While Jay Ajayi preps for the NFC Championship Game, one of his predecessors at Boise State has to be wondering about his future. Two years after finishing second to Adrian Peterson in the NFL in rushing, Tampa Bay’s Doug Martin had to deal with the continuation of a PED suspension that began at the end of last season, and he never bounced back, rushing for just 406 yards in 2017. Martin hasn’t had a 100-yard game since that memorable 2015 campaign. “I think having a hard time getting the run game going was, you know, Doug just wasn’t ever the same,” Buccaneers general manager Jason Licht said. The Bucs like what Peyton Barber did down the stretch, and Martin is seen as No. 2 on the depth chart right now at running back—at best.

Troy Merritt is set to tee off today at the Career Builder Challenge in La Quinta, CA, but we don’t know when we’ll see fellow former Boise State star Graham DeLaet back on the PGA Tour. DeLaet, who was forced to withdraw from three tournaments last season due to ongoing back pain, tweeted Tuesday that he “recently underwent conservative treatment that included an intradiscal stem injection to assist with my back mobility and long-term stability.” DeLaet said it usually takes 7-10 days to heal and that he’s “doing everything possible to rehab and return to the course fully healthy.” DeLaet’s back issues date back to 2011, when he was able to play in only two tour events before shelving himself for the season.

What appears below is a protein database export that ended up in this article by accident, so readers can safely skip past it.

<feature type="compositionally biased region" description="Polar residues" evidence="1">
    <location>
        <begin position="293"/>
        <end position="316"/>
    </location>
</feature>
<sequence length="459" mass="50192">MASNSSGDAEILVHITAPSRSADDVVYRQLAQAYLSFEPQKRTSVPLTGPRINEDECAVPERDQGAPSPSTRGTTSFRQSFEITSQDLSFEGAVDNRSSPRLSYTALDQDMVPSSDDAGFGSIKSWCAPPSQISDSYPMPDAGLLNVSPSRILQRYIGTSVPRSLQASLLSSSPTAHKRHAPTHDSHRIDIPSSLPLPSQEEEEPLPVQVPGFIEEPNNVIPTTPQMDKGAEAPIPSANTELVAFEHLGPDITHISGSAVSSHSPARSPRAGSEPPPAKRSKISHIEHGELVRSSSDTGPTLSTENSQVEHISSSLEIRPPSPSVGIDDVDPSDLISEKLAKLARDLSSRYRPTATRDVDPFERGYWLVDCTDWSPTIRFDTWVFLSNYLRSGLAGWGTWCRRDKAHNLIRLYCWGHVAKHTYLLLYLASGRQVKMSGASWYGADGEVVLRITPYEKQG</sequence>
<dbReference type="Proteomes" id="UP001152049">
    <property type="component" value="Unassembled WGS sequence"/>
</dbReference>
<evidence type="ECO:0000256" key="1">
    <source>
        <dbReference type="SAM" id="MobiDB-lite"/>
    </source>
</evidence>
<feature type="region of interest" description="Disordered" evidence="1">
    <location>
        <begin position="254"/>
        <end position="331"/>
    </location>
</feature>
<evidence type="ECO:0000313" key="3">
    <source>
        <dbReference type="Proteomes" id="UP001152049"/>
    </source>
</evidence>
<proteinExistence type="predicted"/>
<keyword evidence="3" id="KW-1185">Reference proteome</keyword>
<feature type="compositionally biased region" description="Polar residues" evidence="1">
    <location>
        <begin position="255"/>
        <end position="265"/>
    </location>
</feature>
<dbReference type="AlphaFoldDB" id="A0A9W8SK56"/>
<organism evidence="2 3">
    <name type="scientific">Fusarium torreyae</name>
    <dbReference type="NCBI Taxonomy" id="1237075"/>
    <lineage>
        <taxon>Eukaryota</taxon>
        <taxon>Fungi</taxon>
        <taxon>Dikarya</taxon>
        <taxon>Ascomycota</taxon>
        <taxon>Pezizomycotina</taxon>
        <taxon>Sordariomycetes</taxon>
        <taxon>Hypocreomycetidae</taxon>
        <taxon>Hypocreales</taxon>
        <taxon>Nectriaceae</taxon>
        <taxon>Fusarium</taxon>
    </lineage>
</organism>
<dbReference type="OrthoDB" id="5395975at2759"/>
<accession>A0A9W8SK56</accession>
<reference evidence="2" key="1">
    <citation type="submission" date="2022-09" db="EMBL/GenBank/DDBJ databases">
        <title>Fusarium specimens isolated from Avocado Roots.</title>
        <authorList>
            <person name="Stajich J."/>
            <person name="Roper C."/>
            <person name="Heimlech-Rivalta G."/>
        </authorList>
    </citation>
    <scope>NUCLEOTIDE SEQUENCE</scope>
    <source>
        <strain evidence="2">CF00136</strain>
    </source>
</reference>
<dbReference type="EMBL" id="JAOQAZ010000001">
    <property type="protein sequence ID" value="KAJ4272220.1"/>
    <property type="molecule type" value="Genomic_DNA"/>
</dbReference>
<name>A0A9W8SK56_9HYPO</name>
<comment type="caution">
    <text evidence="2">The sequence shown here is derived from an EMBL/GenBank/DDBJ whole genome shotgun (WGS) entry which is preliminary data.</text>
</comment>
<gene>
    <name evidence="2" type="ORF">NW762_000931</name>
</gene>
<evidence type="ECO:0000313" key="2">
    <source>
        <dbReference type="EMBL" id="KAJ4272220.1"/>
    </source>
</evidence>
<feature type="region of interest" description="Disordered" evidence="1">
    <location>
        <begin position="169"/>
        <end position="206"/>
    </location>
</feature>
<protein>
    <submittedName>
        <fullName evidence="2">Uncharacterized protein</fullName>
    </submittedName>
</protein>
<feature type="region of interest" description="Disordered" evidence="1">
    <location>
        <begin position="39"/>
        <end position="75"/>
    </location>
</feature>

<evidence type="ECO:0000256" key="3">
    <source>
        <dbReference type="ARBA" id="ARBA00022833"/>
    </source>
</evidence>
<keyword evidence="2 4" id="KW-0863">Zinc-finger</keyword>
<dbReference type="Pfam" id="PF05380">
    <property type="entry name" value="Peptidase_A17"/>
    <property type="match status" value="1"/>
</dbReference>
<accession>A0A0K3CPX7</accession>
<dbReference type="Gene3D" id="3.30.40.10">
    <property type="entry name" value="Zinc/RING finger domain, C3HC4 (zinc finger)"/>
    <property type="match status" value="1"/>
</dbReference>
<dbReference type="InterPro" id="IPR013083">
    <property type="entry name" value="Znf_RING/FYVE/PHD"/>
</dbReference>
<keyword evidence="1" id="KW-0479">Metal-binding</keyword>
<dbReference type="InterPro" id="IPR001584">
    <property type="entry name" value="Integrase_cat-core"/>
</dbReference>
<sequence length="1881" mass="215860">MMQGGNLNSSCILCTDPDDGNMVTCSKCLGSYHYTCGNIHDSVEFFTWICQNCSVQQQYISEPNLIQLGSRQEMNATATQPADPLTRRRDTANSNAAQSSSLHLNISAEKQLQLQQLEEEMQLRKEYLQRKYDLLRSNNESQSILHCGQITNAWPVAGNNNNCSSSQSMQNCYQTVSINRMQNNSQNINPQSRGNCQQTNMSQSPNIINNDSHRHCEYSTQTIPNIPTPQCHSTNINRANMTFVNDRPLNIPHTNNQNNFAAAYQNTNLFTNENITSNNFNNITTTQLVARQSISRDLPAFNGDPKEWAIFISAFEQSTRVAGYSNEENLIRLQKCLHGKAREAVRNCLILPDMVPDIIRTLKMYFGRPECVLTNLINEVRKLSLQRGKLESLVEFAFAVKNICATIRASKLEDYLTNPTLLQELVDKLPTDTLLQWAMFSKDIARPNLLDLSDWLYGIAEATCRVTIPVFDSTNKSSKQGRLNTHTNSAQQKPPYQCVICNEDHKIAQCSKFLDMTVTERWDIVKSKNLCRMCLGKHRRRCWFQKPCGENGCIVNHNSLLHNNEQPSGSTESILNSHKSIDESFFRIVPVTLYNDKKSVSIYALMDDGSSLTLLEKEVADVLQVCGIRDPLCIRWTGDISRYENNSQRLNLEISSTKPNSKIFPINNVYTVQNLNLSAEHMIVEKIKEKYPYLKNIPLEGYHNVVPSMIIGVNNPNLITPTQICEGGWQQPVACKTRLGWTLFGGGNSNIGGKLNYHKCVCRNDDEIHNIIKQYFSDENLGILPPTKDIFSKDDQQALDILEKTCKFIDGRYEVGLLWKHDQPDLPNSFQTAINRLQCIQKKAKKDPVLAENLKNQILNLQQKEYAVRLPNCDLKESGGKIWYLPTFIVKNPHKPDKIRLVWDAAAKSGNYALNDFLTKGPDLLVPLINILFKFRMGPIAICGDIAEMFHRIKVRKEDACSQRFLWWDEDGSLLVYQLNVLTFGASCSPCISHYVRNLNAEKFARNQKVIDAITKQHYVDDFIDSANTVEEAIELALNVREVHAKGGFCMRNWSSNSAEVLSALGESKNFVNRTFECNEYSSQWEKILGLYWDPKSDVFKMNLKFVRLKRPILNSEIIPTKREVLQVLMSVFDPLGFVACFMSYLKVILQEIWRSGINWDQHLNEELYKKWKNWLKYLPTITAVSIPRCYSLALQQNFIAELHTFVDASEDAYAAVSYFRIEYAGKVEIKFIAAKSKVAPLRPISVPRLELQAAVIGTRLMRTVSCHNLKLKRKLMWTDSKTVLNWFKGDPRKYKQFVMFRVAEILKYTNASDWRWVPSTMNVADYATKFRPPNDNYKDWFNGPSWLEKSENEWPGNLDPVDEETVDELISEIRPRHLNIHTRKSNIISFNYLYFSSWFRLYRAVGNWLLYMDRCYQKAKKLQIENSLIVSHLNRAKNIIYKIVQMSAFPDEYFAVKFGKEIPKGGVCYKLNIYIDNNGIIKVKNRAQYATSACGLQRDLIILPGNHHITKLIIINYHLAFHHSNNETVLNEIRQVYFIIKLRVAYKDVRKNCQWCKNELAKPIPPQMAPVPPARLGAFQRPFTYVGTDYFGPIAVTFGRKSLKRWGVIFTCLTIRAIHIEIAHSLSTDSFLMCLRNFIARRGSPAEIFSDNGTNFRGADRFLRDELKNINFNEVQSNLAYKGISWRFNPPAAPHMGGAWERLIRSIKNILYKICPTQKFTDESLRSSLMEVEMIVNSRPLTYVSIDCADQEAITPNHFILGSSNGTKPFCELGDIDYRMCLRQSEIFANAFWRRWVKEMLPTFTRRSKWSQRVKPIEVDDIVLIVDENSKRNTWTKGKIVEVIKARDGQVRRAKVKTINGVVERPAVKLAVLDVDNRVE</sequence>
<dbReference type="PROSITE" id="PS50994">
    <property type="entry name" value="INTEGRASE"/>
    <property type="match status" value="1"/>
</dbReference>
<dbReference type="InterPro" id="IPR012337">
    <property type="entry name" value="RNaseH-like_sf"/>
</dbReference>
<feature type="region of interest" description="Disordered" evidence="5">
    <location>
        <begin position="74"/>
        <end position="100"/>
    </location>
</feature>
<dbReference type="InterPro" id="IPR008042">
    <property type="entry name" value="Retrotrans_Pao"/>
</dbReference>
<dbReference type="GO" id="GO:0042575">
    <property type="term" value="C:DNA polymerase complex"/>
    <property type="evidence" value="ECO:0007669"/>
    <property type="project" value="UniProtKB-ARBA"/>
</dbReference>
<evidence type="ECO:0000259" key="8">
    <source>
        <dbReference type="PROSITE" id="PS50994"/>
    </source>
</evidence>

The way former Boise Hawk Josh Harrison lays it out, he may be the next Pittsburgh Pirates mainstay to be traded. They’ve already dealt their two biggest stars, with Gerrit Cole going to Houston and Andrew McCutchen to San Francisco. While professing his love for the Pirates and their fans, Harrison said, “If indeed the team does not expect to contend this year or next, perhaps it would be better for all involved, that I also am traded. I want what is best for the organization that gave me a chance to be a Big Leaguer.” Harrison has spent all seven of his major league seasons with Pittsburgh, compiling a .281 career batting average. He played for the Hawks in 2008, hitting .351 with 25 runs batted in.

This Day In Sports…January 18, 1983:

The International Olympic Committee presents Jim Thorpe’s family with replicas of his Olympic medals, 70 years after they were taken away. Thorpe, known 100 years ago as the greatest athlete in the world, won gold medals in the decathlon and pentathlon at the 1912 Summer Games in Stockholm. Later that year Thorpe would lead his football team, the Carlisle Indian School, to the national collegiate championship. But his Olympic medals were stripped when it was reported he made $25 a week playing semipro baseball a couple years earlier. The IOC restored the medals in 1982.

(Tom Scott hosts the Scott Slant segment during the football season on KTVB’s Sunday Sports Extra and anchors five sports segments each weekday on 93.1 FM KTIK. He also served as color commentator on KTVB’s telecasts of Boise State football for 14 seasons.)